Sexually Transmitted Infection (STI) screening, case and contact treatment, and condom promotion resulting in STI Reduction two years later in rural Malawi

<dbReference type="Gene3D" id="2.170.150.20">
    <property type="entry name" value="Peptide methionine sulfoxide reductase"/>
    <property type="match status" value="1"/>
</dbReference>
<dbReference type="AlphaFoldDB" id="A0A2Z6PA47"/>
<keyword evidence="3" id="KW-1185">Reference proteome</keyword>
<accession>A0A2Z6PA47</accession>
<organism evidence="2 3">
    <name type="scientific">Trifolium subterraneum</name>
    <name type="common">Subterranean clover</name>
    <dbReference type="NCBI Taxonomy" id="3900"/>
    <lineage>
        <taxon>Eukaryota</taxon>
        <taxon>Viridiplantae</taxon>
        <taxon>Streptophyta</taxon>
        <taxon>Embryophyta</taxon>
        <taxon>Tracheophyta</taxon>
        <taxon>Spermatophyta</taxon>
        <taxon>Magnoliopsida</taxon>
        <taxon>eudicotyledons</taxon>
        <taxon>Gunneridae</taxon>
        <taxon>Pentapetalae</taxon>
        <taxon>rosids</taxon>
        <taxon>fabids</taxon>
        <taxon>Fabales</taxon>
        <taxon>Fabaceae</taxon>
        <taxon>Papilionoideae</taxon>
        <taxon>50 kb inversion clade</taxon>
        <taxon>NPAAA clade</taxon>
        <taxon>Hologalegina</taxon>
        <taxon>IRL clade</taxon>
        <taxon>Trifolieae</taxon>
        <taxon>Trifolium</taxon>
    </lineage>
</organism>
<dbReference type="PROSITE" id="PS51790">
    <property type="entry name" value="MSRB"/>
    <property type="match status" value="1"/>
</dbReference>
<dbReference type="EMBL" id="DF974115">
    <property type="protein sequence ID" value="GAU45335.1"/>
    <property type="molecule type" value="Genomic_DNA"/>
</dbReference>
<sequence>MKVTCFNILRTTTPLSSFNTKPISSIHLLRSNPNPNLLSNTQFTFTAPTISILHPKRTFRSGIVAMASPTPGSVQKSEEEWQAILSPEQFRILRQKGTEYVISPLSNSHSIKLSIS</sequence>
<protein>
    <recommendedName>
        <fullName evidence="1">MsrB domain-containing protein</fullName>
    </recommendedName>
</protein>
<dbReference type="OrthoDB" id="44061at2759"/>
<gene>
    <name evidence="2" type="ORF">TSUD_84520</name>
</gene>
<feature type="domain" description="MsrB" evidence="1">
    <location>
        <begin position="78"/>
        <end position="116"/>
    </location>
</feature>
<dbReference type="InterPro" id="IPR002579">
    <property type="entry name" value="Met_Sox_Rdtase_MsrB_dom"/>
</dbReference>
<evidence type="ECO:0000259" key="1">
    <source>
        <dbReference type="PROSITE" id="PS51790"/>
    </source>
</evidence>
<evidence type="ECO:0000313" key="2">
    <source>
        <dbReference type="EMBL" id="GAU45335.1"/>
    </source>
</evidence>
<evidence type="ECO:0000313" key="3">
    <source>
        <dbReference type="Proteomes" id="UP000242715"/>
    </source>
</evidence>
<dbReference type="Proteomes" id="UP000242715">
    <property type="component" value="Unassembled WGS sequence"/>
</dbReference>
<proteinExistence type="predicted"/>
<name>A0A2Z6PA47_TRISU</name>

As part of a longitudinal cohort study in rural Malawi in 2000, 469 men and 758 women were asked to respond to a series of surveys, were tested for gonorrhea and chlamydia, and received their results and treatment, if applicable, for themselves and up to 2 partners if positive for either sexually transmitted infection (STI). Two years later, in 2002, 328 men and 525 women were again asked to respond to survey questions, tested again for gonorrhea and chlamydia, and were also tested for HIV – of these, 247 men and 453 women had also given urine samples in 2000. In 2000, the gonorrhea and chlamydia prevalence was 6.2% and 5.8% among men, and 3.6% and 4.9% among women. Two years later, prevalence of gonorrhea and chlamydia was 0.7% and 1.4% among men, and 1.3% and 1.1% among women. Although we did not test for HIV in the first round, the HIV prevalence in 2002 was 19.2%. The implications of the findings are discussed in the context of interventions for STI prevention and to reduce HIV transmission in sub-Saharan Africa.